Unique Fitness Blog ::

5 Common Squat Mistakes ::

Posted in exercise tips, exercises, exercises benefits, lower body workout, squats, strength gains, thigh development, thigh training, workout mistakes, workout tips | Posted on 7 May 2015

Squats have long been regarded as one of the best lower-body exercises. They are especially great for the thighs, glutes, and calves. Whether you’re looking to build muscle, boost your athletic performance, or improve your overall health, they can give you results. Having the proper form is crucial, though. If you’re looking to add squats to your routine or they are already a part of it, make sure you’re aware of the following mistakes.

Allowing the Knees to Go Too Far Forward

To protect your knees, pay attention to their position during a squat. The best way to do this is to imagine a line extending straight up from your toes. Your knees should not pass over that line. Sitting further back into the squat will help if you’re having trouble correcting this.

Performing Shallow Squats

To maximize the benefits, you need to make sure you’re getting low enough as you squat. Some people wind up loading the bar with too much weight that they are unable to do a deep enough squat. Your thighs should be parallel to the floor as your knees create a 90-degree bend. Working on your hip mobility will help if you’re feeling incapable of going that low.

Improper Breathing

Because this exercise is so challenging, proper breathing is essential. Remember to exhale as you move up and inhale as you lower. You’ll want to forcefully exhale as you near the top of the movement.

Rounding the Back

Keeping a flat back is important, but it can be hard when you have a loaded bar. You’ll need to avoid rounding the back so you don’t add more stress to it. You’ll also want to keep your head looking straight out rather than down or way up.

Not Placing Your Weight on Your Heels

Your heels should stay in contact with the floor during the entire exercise. If you roll up on your toes, then you need to work on your hip mobility. Going on your toes means your hamstrings and glutes will no longer be engaged during the movement.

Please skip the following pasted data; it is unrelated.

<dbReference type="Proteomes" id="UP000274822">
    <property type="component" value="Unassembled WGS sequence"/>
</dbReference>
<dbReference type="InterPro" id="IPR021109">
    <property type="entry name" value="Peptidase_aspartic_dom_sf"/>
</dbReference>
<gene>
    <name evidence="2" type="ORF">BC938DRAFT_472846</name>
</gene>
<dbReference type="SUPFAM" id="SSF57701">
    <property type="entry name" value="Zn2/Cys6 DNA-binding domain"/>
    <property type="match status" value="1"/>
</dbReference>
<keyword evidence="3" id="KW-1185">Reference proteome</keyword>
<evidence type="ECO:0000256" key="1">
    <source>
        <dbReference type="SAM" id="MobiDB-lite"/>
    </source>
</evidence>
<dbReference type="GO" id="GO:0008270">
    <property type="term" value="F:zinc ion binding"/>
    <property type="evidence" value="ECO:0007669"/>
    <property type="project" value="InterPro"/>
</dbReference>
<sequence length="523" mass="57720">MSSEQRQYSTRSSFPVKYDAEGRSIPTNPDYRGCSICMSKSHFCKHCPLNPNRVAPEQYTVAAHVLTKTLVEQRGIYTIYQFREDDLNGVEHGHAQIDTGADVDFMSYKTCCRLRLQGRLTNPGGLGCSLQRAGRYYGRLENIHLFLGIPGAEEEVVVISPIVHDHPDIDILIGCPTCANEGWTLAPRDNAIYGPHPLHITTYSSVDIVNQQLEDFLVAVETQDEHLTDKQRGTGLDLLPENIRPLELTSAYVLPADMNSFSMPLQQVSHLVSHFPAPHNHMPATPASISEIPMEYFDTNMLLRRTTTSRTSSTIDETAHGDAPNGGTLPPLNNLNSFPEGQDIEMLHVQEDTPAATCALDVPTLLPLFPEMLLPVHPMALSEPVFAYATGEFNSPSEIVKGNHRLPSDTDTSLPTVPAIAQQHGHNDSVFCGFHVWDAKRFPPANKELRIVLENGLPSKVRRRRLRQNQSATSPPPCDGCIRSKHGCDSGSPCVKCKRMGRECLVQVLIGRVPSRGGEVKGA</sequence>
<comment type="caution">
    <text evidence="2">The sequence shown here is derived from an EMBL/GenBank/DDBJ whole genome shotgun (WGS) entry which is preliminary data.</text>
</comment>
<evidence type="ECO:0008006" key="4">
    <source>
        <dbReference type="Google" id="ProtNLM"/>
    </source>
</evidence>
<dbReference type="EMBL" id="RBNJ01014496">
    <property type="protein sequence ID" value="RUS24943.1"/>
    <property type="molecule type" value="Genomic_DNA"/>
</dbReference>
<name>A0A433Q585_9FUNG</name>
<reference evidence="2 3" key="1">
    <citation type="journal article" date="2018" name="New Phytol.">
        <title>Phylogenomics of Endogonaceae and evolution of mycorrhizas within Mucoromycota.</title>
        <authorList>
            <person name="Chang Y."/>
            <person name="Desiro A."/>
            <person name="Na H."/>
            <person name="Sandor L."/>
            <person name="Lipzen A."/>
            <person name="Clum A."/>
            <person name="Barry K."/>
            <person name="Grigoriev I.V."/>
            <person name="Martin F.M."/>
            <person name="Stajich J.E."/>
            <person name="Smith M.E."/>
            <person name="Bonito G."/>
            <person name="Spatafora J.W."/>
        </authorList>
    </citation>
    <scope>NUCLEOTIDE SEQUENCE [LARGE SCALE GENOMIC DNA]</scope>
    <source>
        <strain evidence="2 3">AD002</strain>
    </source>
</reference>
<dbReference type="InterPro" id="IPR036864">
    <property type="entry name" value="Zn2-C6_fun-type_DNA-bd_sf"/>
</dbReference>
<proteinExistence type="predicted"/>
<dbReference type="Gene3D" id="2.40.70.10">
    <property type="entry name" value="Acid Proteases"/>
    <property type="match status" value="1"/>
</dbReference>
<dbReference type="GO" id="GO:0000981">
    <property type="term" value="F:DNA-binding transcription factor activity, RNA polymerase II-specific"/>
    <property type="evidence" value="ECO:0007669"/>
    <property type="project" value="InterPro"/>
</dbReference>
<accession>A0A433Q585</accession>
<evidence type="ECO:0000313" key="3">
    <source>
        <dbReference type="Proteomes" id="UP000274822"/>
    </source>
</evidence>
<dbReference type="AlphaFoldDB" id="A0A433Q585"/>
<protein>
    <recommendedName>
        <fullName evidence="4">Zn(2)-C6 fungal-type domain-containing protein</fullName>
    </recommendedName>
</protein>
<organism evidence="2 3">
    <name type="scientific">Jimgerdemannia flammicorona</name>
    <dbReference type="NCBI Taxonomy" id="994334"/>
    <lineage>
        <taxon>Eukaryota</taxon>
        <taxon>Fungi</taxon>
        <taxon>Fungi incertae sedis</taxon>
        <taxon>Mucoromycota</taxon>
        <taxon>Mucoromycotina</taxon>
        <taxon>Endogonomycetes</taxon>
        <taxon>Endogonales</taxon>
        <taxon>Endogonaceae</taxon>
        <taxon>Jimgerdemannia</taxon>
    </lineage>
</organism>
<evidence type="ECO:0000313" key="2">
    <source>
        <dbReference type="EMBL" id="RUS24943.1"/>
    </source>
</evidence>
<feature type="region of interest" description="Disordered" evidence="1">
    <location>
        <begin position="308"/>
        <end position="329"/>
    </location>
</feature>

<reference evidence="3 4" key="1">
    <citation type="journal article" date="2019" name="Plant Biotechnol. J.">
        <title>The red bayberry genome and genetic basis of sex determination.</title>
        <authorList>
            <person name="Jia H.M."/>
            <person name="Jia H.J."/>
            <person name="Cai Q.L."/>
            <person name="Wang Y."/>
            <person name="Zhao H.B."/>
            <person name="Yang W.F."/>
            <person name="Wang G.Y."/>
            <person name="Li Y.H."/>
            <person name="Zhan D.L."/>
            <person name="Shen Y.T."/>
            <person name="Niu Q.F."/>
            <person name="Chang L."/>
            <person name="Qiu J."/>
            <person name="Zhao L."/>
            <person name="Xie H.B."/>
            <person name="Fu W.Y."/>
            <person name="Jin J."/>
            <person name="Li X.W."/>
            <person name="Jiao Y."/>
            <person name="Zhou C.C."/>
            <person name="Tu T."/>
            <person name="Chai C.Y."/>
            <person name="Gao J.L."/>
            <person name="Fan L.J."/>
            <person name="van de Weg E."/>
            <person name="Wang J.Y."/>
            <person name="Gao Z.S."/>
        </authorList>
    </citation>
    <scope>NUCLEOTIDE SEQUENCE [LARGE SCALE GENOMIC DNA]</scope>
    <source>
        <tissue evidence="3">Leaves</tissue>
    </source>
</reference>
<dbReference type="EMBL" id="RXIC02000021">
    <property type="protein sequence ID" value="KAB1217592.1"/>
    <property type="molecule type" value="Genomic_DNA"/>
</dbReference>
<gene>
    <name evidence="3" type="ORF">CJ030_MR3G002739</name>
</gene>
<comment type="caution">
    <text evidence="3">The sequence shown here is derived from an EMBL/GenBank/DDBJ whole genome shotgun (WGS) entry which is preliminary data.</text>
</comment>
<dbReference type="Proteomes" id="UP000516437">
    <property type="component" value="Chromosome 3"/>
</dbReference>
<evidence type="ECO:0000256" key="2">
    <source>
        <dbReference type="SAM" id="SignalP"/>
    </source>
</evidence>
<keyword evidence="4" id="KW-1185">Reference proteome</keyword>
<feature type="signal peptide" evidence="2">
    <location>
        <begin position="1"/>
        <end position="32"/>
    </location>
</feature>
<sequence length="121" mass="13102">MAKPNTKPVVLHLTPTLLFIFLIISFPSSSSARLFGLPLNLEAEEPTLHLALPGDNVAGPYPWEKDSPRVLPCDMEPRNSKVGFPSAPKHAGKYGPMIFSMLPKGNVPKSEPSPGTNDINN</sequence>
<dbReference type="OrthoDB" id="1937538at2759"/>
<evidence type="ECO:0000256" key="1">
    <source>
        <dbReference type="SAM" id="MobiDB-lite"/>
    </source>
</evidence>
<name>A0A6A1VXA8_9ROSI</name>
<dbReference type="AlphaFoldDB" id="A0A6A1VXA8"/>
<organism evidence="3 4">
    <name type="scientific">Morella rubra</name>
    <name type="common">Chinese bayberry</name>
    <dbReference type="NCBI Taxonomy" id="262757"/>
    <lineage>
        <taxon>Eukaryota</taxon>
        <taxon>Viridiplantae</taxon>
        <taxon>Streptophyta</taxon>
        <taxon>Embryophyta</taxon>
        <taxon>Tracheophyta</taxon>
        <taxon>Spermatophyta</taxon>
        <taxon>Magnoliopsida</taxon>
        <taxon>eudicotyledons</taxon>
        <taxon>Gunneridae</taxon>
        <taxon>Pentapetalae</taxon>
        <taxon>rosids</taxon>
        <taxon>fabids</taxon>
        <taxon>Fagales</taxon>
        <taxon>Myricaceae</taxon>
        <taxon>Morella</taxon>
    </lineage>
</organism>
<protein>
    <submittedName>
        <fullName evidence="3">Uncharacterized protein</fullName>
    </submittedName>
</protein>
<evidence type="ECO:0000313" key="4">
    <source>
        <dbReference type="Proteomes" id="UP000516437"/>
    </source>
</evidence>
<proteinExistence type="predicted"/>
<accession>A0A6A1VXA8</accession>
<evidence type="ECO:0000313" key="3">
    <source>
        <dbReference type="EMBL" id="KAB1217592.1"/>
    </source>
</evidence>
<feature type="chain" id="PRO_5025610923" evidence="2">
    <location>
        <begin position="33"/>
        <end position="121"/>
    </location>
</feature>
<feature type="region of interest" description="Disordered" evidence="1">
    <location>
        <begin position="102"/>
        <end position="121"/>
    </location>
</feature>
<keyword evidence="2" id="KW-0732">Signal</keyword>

5 Dumbbell Exercises to Work Your Arms ::

Posted in arm exercises, arm training, arm workout, back excercises, biceps exercise, biceps training, biceps workout, dumbbell biceps curls, dumbbell curls, dumbbell exercises, dumbbell presses, dumbbell row. bent over row, dumbbell training, dumbbells, exercise, exercise routine, exercise tips, exercises, fitness routine, fitness tips, getting in shape, strength training, tricpes exercises, upper body workout, upright rows | Posted on 30 April 2015

Give your arms a good workout with dumbbell exercises that you can perform anywhere you store your weights. The following five moves will help you target several muscles in your arms, shoulders, and back. Perform 2 – 3 sets of 8 – 12 reps for your workout. They’re perfect for beginners, but anyone can benefit when using the appropriate dumbbell size. It may be helpful to use different sizes for some of the exercises, so it’s a good idea to have various pairs of dumbbells handy.

Upright Row – Works the shoulders and upper arms.

Standing with feet hip-width apart and knees slightly bent, hold a dumbbell in each hand so the weights are resting on top of your thighs. Your palms should be facing toward you. Raise the dumbbells to your shoulders while bending your elbows out to the sides. Your elbows should remain higher than your forearms. Keep the weights close to your body as you do this. Lower them back to your starting position to complete one rep.

Overhead Triceps Extensions – Targets the back of the arms.

Standing with feet hip-width apart, hold a single dumbbell with both hands and fully extend your arms to lift the weight up and over your head. This will be the starting position. Bend your elbows to lower the weight behind your head. Raise the dumbbell into the air by straightening your arms to complete one rep. A heavier weight works better.

Bent-Over Row – Works the triceps and upper back.